Ask Jennifer Adams: How to set up a homework station that's actually used

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When creating a homework station, get your children’s input. Kids instinctively know what works well for them.

Q: Last year, I had a lot of fun setting up picture-perfect study areas for each of my kids in their bedrooms, but they never used them. Instead, they use the kitchen table to do their homework. I guess I don’t mind most of the time, but if they have a big project, we end up eating on the couch in front of the TV. What can I do about this?

A: Isn’t it amazing how quickly back-to-school time sneaks up on us? How old are your kids, and were they involved with your process? That can make a big difference when it comes to their preferences for desks and chairs, not to mention the location, and whether the space you so carefully carved out actually gets used. The funny thing is, kids instinctively know just the spot that works for them, even when adults think we have a better idea.

Younger kids like spending time in the most social areas of the house, and they need more supervision no matter what they are doing. Really little ones like to play on the kitchen floor because that’s where Mom often is. Your kids picked the kitchen table for similar reasons. When they get to be teenagers, they’ll probably prefer the privacy of their bedrooms.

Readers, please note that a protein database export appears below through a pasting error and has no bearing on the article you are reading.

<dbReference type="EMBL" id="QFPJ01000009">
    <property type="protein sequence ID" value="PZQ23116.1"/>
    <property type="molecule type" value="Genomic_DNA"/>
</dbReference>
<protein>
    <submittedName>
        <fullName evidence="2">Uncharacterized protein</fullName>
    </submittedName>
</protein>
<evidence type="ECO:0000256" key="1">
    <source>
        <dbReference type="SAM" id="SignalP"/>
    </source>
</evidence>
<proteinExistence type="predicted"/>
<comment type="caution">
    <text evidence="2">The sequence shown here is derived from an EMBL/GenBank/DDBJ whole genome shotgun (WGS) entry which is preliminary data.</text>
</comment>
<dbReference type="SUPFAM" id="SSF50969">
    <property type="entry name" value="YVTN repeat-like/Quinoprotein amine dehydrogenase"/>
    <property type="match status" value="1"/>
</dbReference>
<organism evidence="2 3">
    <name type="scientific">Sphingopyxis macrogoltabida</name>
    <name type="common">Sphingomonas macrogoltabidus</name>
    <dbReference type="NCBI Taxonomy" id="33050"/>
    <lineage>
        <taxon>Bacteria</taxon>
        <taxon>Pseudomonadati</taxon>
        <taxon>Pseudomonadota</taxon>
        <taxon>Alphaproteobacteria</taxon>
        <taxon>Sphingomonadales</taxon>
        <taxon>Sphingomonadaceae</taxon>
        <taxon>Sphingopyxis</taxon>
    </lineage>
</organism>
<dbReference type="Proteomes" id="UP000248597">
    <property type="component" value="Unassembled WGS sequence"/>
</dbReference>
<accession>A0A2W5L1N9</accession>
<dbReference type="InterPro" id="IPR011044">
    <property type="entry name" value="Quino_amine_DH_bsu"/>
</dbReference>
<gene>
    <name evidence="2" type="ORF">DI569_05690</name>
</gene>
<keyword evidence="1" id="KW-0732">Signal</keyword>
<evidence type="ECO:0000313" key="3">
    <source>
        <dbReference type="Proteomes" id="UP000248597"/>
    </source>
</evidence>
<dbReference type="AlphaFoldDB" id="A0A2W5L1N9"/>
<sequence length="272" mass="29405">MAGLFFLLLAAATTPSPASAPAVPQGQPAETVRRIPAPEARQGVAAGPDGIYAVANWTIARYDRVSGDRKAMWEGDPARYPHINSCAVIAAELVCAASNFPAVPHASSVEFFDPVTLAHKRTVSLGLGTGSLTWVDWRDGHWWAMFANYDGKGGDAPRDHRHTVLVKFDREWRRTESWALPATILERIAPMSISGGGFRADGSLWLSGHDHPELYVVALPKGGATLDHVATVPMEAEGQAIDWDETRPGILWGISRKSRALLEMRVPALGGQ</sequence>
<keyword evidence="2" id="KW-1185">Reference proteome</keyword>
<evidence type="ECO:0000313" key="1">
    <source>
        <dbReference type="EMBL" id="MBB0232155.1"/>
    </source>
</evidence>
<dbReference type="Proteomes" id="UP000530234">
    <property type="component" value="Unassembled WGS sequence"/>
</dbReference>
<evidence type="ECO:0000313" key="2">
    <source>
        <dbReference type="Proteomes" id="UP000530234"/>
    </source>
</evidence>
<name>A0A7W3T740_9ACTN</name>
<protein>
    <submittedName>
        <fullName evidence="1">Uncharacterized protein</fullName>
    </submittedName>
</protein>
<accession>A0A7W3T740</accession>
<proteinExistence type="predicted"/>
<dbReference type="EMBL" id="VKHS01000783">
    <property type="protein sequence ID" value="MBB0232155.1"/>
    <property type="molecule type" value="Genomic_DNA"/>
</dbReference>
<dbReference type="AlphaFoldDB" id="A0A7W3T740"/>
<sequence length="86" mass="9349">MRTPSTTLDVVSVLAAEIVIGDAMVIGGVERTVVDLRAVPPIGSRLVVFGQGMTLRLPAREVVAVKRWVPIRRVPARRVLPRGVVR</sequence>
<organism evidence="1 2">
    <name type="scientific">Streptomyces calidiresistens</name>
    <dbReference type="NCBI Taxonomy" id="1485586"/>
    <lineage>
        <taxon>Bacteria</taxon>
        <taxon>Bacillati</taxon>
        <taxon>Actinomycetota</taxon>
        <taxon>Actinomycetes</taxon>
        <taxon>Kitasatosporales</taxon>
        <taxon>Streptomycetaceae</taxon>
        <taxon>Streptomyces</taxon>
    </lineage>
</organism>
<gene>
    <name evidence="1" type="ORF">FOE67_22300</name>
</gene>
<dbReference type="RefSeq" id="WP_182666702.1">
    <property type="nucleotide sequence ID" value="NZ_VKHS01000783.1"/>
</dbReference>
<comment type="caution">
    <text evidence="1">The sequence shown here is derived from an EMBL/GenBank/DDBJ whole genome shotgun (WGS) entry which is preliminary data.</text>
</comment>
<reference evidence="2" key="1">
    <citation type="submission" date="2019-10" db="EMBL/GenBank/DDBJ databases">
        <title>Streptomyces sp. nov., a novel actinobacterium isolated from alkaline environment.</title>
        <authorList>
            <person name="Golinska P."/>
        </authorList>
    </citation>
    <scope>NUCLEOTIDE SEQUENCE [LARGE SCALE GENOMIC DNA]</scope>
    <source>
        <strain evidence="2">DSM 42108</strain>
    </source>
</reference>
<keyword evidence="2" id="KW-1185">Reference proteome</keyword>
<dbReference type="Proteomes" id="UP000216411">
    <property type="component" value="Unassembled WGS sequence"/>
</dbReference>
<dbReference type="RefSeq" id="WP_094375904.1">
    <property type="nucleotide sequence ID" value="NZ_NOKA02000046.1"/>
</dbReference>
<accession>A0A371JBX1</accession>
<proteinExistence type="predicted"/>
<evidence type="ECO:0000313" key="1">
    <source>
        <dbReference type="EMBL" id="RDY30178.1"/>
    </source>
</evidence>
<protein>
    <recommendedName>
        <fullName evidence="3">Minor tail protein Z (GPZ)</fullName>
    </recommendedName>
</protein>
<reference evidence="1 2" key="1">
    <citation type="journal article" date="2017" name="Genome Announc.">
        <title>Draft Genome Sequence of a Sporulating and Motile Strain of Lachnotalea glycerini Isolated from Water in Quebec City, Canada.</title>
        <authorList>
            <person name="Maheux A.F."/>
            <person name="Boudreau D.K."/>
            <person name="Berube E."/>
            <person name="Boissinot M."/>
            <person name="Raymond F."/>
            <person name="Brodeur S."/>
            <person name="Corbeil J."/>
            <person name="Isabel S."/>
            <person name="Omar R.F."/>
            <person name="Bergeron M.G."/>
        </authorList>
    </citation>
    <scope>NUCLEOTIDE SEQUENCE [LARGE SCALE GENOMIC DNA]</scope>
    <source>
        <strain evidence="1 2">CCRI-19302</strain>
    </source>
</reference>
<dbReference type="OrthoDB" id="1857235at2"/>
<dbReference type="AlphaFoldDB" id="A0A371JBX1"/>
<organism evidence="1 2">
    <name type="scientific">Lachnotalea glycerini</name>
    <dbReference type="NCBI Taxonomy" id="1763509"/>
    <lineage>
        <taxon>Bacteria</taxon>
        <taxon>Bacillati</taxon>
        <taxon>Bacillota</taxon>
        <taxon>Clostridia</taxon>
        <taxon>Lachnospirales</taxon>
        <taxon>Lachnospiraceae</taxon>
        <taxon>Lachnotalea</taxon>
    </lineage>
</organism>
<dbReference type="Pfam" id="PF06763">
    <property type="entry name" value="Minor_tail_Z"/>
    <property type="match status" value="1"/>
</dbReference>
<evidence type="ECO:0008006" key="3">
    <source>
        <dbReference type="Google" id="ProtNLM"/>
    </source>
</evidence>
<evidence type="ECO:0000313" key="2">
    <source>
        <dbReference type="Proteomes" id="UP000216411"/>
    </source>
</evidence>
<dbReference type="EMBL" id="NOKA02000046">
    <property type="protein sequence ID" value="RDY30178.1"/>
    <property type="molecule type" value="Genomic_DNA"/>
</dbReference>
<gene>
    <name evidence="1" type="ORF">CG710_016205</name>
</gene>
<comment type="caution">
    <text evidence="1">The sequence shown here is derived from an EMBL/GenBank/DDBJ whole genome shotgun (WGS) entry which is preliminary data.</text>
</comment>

For now, how is your house set up? Do you have a separate dining room or a rarely used living room that could be the kids’ study and crafts area for bigger projects? And consider adding this rule: If homework gets done on the kitchen table, it needs to be moved before mealtime.

Wherever you decide, set up a bookcase or two with bins and shelves. Organize it so each kid has his or her own space and his or her own bins or baskets. Share ideas about storing all their tablets, phones, books, and backpacks. Have some school supplies in a portable container to take to the study table. Sports gear should be stored in a similar way, but someplace else — maybe in the garage, laundry room, or wherever it makes more sense.

Good luck, and let us know how it goes. Enjoy those homework moments: They’ll be gone before you know it.

Have a design dilemma? Jennifer Adams is an award-winning designer, writer and TV personality. Send your questions to AskJennifer@JenniferAdams.com or on Twitter: @JenniferAdams. For more design ideas, visit Jennifer’s blog on her website at www.jenniferadams.com.